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Nobel Prize winner welcomed to Cardiff

11 June 2018

Barry Barish

Nobel Prize winner Professor Barry Barish has made a special visit to Cardiff University to mark the launch of a brand new research institute specialising in the exploration of gravitational waves.

Professor Barish, who was awarded the 2018 Nobel Prize for Physics, met with staff and postgraduate research students from the School of Physics and Astronomy and delivered a public lecture at the National Museum Wales.

Professor Barish is a Professor of Physics at the California Institute of Technology and was awarded the Nobel Prize – alongside Kip Thorne and Rainer Weiss – for his contributions to the Laser Interferometer Gravitational-Wave Observatory (LIGO) and the first ever detection of gravitational waves.

In the mid-1990s, Professor Barish founded the LIGO Scientific Collaboration, a consortium of over 1000 scientists from more than 80 institutions worldwide. The group operates observatories which detect gravitational waves – tiny ripples in space-time that are emitted from violent cosmic events, such as colliding black holes and neutron stars.

Cardiff University is a founding member of the LIGO collaboration and has made integral contributions to the establishment of LIGO and the detection of gravitational waves.

Using two detectors in the US, LIGO first detected gravitational waves in 2016, emanating from the collision of two black holes that were circling each other over 1.3 billion light years from Earth. Since then, LIGO has detected a further six gravitational wave signals, including the collision of two neutron stars in August 2017. In mid-2017 the Advanced Virgo detector, located in Italy, came online, and more will join the search in coming years.

Speaking ahead of the event at the National Museum Wales, Prof Barish said: “This is one of many trips I’ve made to Cardiff over the last 20 years since I’ve been in LIGO. Cardiff has been involved in [LIGO] very early, especially in terms of the phenomenology – understanding what science we would see if we [detected gravitational waves].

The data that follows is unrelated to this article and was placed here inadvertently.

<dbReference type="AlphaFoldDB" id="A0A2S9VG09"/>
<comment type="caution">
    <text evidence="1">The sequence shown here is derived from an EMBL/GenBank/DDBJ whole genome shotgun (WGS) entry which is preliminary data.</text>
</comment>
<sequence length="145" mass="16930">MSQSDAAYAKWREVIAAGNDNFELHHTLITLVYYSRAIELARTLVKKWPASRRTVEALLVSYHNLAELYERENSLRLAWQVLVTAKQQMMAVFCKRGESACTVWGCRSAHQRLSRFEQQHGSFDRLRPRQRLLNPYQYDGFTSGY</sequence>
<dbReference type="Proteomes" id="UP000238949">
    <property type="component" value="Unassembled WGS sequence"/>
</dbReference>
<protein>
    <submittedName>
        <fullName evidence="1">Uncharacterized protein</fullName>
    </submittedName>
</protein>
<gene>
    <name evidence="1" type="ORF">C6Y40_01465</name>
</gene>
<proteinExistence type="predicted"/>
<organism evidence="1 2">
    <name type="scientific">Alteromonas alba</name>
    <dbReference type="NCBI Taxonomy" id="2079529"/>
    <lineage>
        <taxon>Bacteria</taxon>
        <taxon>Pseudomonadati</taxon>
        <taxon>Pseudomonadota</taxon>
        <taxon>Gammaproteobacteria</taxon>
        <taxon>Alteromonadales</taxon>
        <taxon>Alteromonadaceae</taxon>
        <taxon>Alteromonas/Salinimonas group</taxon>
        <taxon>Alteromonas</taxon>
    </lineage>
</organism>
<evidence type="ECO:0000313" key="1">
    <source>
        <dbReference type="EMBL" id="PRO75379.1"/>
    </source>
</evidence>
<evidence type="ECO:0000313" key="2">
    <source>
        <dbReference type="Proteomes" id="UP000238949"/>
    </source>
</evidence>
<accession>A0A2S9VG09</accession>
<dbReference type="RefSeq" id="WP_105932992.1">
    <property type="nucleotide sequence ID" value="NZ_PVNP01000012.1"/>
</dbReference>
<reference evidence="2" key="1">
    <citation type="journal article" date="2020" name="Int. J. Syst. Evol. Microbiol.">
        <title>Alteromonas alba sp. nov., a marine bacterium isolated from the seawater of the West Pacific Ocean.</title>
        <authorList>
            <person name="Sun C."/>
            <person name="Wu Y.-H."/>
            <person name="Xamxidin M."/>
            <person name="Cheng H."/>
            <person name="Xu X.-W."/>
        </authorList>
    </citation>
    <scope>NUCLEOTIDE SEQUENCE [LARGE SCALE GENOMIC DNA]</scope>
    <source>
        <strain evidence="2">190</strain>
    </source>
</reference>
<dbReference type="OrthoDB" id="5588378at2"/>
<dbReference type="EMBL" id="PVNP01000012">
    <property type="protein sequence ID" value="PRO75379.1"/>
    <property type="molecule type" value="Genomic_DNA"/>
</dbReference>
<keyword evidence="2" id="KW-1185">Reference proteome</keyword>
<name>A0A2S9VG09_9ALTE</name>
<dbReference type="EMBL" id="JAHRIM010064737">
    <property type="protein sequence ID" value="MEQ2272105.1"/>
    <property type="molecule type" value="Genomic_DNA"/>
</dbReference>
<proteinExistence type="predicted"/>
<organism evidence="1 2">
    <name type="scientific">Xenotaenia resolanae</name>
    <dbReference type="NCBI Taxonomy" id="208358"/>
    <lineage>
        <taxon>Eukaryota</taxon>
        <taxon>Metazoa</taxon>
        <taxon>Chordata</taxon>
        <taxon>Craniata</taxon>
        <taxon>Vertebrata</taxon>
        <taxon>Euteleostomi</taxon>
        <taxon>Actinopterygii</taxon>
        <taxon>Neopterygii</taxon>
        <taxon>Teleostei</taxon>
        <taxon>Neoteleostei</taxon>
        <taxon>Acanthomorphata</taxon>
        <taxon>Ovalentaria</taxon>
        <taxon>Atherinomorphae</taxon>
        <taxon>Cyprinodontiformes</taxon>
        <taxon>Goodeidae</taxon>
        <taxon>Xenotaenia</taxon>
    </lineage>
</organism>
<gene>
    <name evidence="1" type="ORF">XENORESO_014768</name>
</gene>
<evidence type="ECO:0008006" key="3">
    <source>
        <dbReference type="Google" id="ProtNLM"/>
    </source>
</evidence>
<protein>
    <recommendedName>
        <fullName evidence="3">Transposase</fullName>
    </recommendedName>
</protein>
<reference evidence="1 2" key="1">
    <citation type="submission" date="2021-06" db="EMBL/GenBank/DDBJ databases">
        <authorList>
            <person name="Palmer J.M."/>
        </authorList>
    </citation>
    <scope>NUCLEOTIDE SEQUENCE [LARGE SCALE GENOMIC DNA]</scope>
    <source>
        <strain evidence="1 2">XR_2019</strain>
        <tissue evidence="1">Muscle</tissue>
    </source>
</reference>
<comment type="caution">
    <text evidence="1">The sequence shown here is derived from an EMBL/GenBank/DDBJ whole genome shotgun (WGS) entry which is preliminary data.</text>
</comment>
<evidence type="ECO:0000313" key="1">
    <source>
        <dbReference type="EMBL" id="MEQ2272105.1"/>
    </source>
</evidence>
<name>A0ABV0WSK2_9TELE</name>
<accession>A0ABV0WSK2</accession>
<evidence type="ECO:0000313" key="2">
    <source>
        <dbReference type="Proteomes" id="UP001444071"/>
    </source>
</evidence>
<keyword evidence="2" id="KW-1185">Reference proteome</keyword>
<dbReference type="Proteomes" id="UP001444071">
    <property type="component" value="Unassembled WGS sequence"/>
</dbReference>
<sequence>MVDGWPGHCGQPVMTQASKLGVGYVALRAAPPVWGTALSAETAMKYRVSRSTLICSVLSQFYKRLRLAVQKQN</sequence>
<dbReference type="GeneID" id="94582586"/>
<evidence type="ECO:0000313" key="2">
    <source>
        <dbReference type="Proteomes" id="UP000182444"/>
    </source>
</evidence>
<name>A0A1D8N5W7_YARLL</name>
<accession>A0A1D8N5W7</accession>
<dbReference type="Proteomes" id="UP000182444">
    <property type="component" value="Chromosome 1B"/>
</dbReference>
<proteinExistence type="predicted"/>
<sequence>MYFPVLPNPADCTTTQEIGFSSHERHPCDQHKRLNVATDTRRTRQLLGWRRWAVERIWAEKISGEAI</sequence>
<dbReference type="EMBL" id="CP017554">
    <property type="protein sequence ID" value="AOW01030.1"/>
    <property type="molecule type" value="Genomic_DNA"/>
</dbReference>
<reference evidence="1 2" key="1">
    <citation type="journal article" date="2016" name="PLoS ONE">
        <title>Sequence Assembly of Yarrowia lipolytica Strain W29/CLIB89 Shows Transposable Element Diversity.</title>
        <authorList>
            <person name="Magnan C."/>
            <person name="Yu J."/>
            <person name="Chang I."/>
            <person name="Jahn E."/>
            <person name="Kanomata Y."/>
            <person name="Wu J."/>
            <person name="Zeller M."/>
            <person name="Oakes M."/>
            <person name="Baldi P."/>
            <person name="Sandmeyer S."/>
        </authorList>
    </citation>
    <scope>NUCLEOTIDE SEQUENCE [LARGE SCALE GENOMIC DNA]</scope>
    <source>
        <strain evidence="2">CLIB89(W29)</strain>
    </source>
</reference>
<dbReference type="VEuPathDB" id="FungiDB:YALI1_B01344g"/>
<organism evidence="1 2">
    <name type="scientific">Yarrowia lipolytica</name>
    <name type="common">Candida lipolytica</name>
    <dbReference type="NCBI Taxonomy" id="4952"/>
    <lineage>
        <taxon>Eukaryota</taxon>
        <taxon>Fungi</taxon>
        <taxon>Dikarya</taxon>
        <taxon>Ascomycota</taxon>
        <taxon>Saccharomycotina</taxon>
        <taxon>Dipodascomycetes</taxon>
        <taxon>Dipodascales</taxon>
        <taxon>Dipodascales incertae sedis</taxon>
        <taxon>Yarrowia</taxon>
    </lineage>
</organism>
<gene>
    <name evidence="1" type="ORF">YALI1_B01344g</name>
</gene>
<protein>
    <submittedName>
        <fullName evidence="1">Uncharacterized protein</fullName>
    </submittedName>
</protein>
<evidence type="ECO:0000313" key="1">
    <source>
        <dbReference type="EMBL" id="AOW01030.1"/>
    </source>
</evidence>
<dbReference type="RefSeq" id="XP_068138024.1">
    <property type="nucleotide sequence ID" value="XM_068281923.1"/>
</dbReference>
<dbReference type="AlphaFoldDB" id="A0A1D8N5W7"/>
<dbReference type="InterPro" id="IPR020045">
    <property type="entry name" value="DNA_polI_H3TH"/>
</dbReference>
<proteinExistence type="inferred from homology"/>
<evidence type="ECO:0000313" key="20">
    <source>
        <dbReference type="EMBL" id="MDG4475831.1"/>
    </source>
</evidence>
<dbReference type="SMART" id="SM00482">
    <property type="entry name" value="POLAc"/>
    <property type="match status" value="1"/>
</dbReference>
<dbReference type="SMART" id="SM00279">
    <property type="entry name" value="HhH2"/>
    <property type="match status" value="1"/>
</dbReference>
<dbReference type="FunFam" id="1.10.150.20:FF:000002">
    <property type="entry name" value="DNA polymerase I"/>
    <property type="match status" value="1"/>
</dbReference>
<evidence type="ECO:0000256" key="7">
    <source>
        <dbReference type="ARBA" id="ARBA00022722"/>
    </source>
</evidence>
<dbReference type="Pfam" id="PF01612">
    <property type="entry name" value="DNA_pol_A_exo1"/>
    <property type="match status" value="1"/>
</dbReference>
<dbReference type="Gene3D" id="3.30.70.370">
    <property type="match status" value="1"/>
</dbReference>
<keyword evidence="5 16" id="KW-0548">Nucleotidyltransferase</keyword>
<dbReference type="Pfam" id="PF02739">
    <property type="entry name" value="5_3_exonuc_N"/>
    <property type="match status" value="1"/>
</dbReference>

“As the project became more real people here started to involve astrophysicists, and not just gravitational wave people, as well as data analysis.

“We did LIGO to reach a goal that was overwhelming – that is to detect gravitational waves. For many of us we knew there were gravitational waves, it would have been more astounding if there weren’t. The challenge was if we were able to detect them.”

Building on the wealth of expertise at Cardiff University, the new Gravity Exploration Institute will continue the search for gravitational wave signals as part of LIGO and the development of extremely accurate theoretical models of the sources of gravitational waves, with a particular emphasis on binary black holes. The Institute will seek to promote collaborations with astronomers to maximise the astrophysical and cosmological information extracted from the signals. With the support of the University, Institute members are also initiating a new research programme in advanced designs for the next generation of gravitational wave detectors.

“We’re delighted that Barry was able to join us for the kickoff the Gravity Exploration Institute”, said Professor Patrick Sutton, head of the research group in Cardiff. “As well as building on our existing efforts, we’re strengthening our collaborations with other astronomers and extending our research into developing some of the technologies required for the next generation of gravitational wave detectors, so we have an exciting future ahead.”

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